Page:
Although Charlotte Houston does not hail from a farming background, the 18-year-old aspires to run her own farm someday.
She has a desire to farm in an “environmentally friendly manner, producing high-quality free-range speciality products”.
The Straid native’s interest in agriculture was ignited as a child. “My parents always encouraged my siblings and I to be active and get out into the great outdoors,” she told That’s Farming.
“I always had a love for animals from a young age, but I wasn’t brought up on a farm, so I wasn’t working with animals daily.”
Joining a Young Farmers’ Club, coupled with childhood memories on her friend’s farm, sowed the seed for Charlotte.
“We moved to a new house in 2010 to a more rural village where one of my friends lived on a farm. I have very fond memories of us going out exploring her farm whenever I visited.”
Charlotte’s interest in farming influenced her decision to study agriculture as a GCSE. After completing her GCSEs, she enrolled on the Level 3 Advanced Technical Extended Diploma in Agriculture in CAFRE Greenmount campus in 2019.
“I did not wish to study A levels at school, and I wanted to start a career in agriculture. This course was the best option for me to achieve this through study and practical experience.”
The diploma is a mixture of coursework and practical skills. “In first year, I completed sheep, dairy and business management modules. I have also learned estate skills and farm machinery skills.”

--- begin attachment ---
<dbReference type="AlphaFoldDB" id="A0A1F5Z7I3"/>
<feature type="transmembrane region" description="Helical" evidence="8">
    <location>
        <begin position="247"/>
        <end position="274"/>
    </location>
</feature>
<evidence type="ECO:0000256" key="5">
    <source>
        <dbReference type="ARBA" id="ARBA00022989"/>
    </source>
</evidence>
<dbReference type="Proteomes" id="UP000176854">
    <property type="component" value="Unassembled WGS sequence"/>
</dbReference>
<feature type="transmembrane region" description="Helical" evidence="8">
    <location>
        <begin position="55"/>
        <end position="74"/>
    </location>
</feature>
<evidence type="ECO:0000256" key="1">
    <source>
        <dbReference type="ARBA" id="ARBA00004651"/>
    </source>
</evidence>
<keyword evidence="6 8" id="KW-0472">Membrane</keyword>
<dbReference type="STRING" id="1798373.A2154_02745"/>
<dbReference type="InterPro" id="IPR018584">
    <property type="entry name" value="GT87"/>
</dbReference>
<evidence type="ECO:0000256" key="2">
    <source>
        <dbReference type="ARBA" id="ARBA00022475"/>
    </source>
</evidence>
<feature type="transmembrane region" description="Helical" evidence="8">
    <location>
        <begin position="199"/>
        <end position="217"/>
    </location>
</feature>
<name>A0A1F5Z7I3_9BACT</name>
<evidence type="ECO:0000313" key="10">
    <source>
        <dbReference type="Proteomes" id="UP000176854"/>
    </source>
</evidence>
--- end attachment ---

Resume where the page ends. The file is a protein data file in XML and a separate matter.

When commencing this three-year diploma, Charlotte had no experience with machinery, but she gained some by volunteering.
“As a volunteer, I have helped several local farmers during lambing and as a relief milker. Not coming from a farming background, I found it very challenging at the start of the course.”
“I was always very nervous about the machinery side. As the course has continued, I have developed skills and confidence.”
“With extra practice and concentration, I was delighted to gain my tractor, quad and telescopic handler qualifications earlier this year.”
Currently in her second year and set to graduate in June 2022, Charlotte explained that farming will allow her to become an independent businesswoman in the future.
“I am currently on a one-year work placement on a farm in Northern Ireland. The highlight of my first year on the course was being one of seven CAFRE students selected to be part of the BBC Countryside College programme which was recently on television.”
“I was one of the students chosen to participate and thoroughly enjoyed the experience.”
Charlotte revealed the Covid-19 pandemic had an impact on her studies as lectures commenced online in March instead of a classroom environment.
“I found this challenging within a busy family home, with my sisters and my dad working and studying from home as well. My mum has continued working in the hospital during these challenging times.”
Women in agriculture
Charlotte believes there should be even more female role models in the agricultural sector.
“If I am honest, I don’t believe they are as women are still generally seen as their role to be within the home rather than on the farm.”
“Agriculture provides women with a healthier outdoor lifestyle and there are many diverse roles within the agricultural sector to choose from.”
“It has been a struggle for other people to take me seriously in the career I want to pursue. I am slowly changing others attitudes towards my abilities.”
Looking ahead, when she completes third year, and achieves her qualification, the 18-year-old plans to go to New Zealand to gain at least a year’s experience working on a dairy farm. Long-term, her ultimate goal is to have her own farming business.
“I have found that the farming sector is a heavily male-dominated industry. I feel the extra need to prove I am equally capable. Determination, passion and commitment are essential to succeed in agriculture.” she concluded.
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